Chadian peacekeepers opened fire on a crowd demonstrating against their presence in the capital of Central African Republic on Monday, killing one person and injuring several others, protesters said.
An officer with the African Union peacekeeping mission (MISCA) confirmed that Chadian peacekeepers had clashed with demonstrators near the airport at Bangui, but could not confirm the death or provide any further details.
The clash was the latest sign of rising tensions between the majority Christian population in Bangui and Muslim Chadian forces, which are complicating international efforts to calm inter-religious violence in the large, landlocked African state.
Locals accuse the Chadian troops of siding with Muslim Seleka rebels, who seized power in Central African Republic in March, unleashing a wave of looting and killings. Many of the Seleka rebels come from Chad.
A spokesman for the international medical charity Medecins Sans Frontieres
(MSF) said around 40 people had been treated for injuries at their airport medical center on Monday, most of them lightly hurt in a panicked stampede.
MSF spokesman Martin Searle said one person had received treatment for a minor gunshot wound, while three others were seriously injured after being hit by a vehicle.
Protesters said the Chadians drove their vehicle at the crowd after demonstrators threw stones at them.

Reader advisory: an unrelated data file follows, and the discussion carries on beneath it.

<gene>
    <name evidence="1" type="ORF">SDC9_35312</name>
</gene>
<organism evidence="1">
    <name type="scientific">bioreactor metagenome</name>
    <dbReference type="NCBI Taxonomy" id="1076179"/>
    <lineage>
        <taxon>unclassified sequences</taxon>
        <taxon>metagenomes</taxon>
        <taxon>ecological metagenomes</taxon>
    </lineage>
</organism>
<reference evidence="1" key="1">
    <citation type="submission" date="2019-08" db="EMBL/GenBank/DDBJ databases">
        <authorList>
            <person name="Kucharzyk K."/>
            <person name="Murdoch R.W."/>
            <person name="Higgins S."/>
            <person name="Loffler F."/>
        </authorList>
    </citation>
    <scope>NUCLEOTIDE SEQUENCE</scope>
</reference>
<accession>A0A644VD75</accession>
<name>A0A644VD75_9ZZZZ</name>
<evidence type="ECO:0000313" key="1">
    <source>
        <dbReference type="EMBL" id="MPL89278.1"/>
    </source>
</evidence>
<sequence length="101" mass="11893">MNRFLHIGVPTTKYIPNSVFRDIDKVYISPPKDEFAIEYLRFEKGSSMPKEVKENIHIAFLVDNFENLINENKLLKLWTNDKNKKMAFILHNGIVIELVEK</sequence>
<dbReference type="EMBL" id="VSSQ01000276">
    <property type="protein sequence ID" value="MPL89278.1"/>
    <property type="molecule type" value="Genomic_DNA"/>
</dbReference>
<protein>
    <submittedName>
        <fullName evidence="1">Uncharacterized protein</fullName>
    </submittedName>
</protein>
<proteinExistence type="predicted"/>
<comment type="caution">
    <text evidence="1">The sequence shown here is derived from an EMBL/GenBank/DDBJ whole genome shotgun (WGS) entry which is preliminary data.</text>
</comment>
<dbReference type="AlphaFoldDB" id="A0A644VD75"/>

France has deployed 1,600 troops to Central African Republic to protect civilians from inter-religious violence.
Chadian peacekeepers were accused of standing aside in March to allow Seleka to oust President Francois Bozize and to install their leader Michel Djotodia as interim head of state.
“No Chadians in Bangui!” chanted members of the crowd on Monday, while others waved placards saying “No to the Chadian army,” the protesters said.
Chad began flights on Saturday to repatriate its citizens from Bangui airport amid the rising resentment against them. Some 500 Chadians have already been repatriated, Chadian officials said.
The Chadian troops are part of a nearly 4,000-strong African Union mission meant to impose peace and security in the volatile, mineral-rich nation at the heart of Africa.
The AU operation is due to reach 6,000 troops by the end of January, but many analysts say its ineffectiveness may require the deployment of a U.N. peacekeeping mission.
U.N. Secretary General Ban Ki-moon is preparing a proposal for a possible mission.
The government of neighboring Democratic Republic of Congo, which is battling decades of violence in its east, announced on Saturday it would send 850 infantry troops to join the peacekeeping mission in Central African Republic.
On Monday, the European Union announced a ban on the export of arms and the sending of mercenaries to Central African Republic, in line with a U.N. Security Council resolution. The EU ban comes into effect on Tuesday.